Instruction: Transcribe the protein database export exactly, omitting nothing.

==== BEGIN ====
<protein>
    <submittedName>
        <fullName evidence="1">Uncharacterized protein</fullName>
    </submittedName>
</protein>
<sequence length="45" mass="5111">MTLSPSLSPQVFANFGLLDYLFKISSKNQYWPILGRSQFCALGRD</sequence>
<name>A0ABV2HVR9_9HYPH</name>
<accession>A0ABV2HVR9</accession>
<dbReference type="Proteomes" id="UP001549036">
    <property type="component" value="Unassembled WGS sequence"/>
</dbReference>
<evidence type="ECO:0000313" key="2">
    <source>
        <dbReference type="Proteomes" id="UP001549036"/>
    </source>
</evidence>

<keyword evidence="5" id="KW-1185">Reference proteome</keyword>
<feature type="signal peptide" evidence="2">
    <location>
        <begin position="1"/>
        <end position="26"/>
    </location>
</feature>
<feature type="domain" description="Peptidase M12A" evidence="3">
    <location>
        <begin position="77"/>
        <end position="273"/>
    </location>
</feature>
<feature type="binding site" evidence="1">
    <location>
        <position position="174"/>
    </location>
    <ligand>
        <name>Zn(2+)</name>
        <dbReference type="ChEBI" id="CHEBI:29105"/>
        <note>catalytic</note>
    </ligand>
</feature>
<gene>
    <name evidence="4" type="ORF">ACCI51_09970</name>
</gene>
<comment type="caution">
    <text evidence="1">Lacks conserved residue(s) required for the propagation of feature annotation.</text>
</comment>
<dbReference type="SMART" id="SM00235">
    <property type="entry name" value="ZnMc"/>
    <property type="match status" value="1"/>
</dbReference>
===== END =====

<protein>
    <submittedName>
        <fullName evidence="1">Uncharacterized protein</fullName>
    </submittedName>
</protein>
<sequence length="45" mass="5111">MTLSPSLSPQVFANFGLLDYLFKISSKNQYWPILGRSQFCALGRD</sequence>
<name>A0ABV2HVR9_9HYPH</name>
<accession>A0ABV2HVR9</accession>
<dbReference type="Proteomes" id="UP001549036">
    <property type="component" value="Unassembled WGS sequence"/>
</dbReference>
<evidence type="ECO:0000313" key="2">
    <source>
        <dbReference type="Proteomes" id="UP001549036"/>
    </source>
</evidence>

<keyword evidence="5" id="KW-1185">Reference proteome</keyword>
<feature type="signal peptide" evidence="2">
    <location>
        <begin position="1"/>
        <end position="26"/>
    </location>
</feature>
<feature type="domain" description="Peptidase M12A" evidence="3">
    <location>
        <begin position="77"/>
        <end position="273"/>
    </location>
</feature>
<feature type="binding site" evidence="1">
    <location>
        <position position="174"/>
    </location>
    <ligand>
        <name>Zn(2+)</name>
        <dbReference type="ChEBI" id="CHEBI:29105"/>
        <note>catalytic</note>
    </ligand>
</feature>
<gene>
    <name evidence="4" type="ORF">ACCI51_09970</name>
</gene>
<comment type="caution">
    <text evidence="1">Lacks conserved residue(s) required for the propagation of feature annotation.</text>
</comment>
<dbReference type="SMART" id="SM00235">
    <property type="entry name" value="ZnMc"/>
    <property type="match status" value="1"/>
</dbReference>